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  • Karl von Loewe

The 1950 Census was released on April 1, 2022. Appropriate date.

By law, each census can only be released to the public 72 years after it is taken. The 1950 Census has not been indexed. That means, you can’t easily search for a person by name. It has been “indexed” by artificial intelligence, AI, but it is difficult to figure out how to make use of that. Optical character recognition was used, but as many researchers tend to agree, probably not to any great degree of success.


The raw data is arranged in Enumeration Districts (EDs). Each ED may contain a handful of pages or dozens, filled in by the census-taker. A large city may have thousands of EDs; Minneapolis, Minnesota, for example, has 1025. You need to know what street address your subject lived at. A cross-street is often necessary to reduce the number of sheets you have to view. There is a website that is essential to your search. It’s especially useful in cities with many EDs. It is: https://stevemorse.org/census/unified.html .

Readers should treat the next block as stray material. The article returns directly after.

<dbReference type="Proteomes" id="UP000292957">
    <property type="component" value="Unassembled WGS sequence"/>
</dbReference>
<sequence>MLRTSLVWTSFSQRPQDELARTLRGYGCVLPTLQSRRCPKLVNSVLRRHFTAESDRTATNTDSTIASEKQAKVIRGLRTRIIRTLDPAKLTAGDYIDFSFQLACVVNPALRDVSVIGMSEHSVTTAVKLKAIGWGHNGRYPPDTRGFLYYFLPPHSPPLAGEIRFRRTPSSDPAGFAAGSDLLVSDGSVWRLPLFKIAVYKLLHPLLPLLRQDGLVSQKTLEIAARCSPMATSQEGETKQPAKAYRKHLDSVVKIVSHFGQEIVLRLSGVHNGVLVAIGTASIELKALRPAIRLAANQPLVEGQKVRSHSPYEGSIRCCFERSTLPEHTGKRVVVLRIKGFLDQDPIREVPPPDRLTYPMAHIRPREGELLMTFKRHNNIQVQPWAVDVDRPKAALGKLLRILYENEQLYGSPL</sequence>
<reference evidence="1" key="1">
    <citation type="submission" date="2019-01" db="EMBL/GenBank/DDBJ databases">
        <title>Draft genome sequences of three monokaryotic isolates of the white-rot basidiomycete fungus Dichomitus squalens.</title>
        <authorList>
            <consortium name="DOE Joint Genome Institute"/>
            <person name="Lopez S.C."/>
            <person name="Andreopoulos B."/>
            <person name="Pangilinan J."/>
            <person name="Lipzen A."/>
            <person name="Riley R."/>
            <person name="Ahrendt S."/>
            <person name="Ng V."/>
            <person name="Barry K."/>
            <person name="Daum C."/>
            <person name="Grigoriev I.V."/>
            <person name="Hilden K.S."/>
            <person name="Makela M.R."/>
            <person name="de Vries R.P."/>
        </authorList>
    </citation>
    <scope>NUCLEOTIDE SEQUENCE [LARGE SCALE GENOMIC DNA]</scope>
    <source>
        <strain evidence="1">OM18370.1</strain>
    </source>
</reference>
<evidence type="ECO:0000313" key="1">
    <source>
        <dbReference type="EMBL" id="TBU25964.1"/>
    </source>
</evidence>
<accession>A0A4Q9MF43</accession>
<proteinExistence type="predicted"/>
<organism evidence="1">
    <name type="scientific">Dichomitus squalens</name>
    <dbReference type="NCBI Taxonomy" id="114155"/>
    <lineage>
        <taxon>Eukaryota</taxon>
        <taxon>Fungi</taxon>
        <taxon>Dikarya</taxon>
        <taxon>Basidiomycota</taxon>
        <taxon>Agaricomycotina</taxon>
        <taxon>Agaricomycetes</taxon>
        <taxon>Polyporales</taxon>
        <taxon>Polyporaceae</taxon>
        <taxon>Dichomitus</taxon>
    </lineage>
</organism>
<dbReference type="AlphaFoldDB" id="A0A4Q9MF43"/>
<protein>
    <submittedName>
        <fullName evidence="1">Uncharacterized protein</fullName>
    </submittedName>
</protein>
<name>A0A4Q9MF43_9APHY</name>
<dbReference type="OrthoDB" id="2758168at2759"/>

You enter the address with as much info has you can. You will then see the ED number(s) for that address. Click on the numbers below “1950 ED Numbers Corresponding to Your Location”. You will have a choice of viewers to display them in: NARA (National Archives and Records Administration), Family Search, or Ancestry


From there on in, it will be easy-peasy. Not exactly. As in the past, there wasn’t always someone at home when the census-taker knocked. As a result, the street I grew up on, with ten homes on it, could be pieced together only on five pages. In 1940 two pages had six of those homes listed. By the end of the year most likely Family Search and/or Ancestry will have indexed the records for all states. In the meantime, enjoy the hunt!



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